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I am using the below code to convert a string to a date.

I pass this "2010-06-23 00:00:00.0" as the input to the function. Instead of returning 21-June-2010 as the date, it returns me 21-Jul-2010. What could be the problem?

function getDateFromString(string){
var month = string.substring(5,7);
var day = string.substring(8,10);
var year = string.substring(0,4);
var dateValue = new Date(year,month,day);
dateFormat(dateValue, "yyyy-mm-dd");
return date;
} 
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3  
Dates are 0-based. So 06 is actually the 7th month of the year. –  Ivan Jun 16 '11 at 21:25
    
basically what everyone has responded with =) –  hellatan Jun 16 '11 at 21:28
    
Yeah, no kidding. –  Ivan Jun 16 '11 at 21:29

5 Answers 5

up vote 3 down vote accepted

The months are numbered from zero, not one. In other words, "6" is July, not June.

(I mean, they're numbered that way as far as the JavaScript "Date" class is concerned.)

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The month parameter of the Date() object constructor is zero-based.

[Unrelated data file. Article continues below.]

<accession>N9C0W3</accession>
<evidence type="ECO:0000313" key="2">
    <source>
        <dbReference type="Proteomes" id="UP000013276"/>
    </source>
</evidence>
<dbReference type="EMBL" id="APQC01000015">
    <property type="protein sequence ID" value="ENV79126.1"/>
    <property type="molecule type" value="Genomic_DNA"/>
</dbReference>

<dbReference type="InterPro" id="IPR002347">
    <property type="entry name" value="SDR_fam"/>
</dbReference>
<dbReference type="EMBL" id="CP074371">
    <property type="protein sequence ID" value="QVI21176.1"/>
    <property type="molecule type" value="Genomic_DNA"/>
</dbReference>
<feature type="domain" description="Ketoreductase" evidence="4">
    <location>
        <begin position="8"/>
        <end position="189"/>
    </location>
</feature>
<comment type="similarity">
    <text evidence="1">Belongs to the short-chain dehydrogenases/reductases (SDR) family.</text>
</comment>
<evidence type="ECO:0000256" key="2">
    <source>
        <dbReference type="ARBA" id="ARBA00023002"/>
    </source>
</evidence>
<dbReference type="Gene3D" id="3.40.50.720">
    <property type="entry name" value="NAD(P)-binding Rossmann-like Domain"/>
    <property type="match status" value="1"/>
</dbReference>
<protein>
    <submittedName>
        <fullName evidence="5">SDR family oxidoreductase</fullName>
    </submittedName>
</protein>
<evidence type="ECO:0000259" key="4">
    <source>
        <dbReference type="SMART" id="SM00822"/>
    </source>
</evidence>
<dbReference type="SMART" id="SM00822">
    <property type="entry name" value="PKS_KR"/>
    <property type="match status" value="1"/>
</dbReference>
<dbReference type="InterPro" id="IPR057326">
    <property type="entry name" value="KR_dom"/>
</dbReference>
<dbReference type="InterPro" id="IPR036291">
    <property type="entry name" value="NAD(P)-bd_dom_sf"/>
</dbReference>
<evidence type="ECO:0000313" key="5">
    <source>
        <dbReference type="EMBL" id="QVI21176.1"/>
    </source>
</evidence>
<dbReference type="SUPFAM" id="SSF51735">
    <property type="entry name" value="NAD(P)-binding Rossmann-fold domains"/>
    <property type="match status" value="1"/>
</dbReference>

var dateValue = new Date(year, month - 1, day);
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The month has to be the actual month -1. You can find some examples at Date - MDC Docs in the section "Example: Several ways to assign dates" for example.

Edit: Changed link to MDC Docs after Bernhard Hofmann's suggestion.

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1  
Oh Dan - now what do I do? +1 for month offset, but -1 for referencing w3cSchool :p Please use MDC Docs: developer.mozilla.org/en/JavaScript/Reference/Global_Objects/… –  Bernhard Hofmann Jun 16 '11 at 21:31
    
Okay. I'll edit it. :) –  Dan Jun 16 '11 at 21:33

Check my response here for some hints on how to proceed

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You are using substring which takes from and to as params. so basically you're always getting 3 characters with substring. (year even 5 chars)

var month = parseInt(string.substr(5,2));
var day = parseInt(string.substr(8,2));
var year = parseInt(string.substr(0,4));
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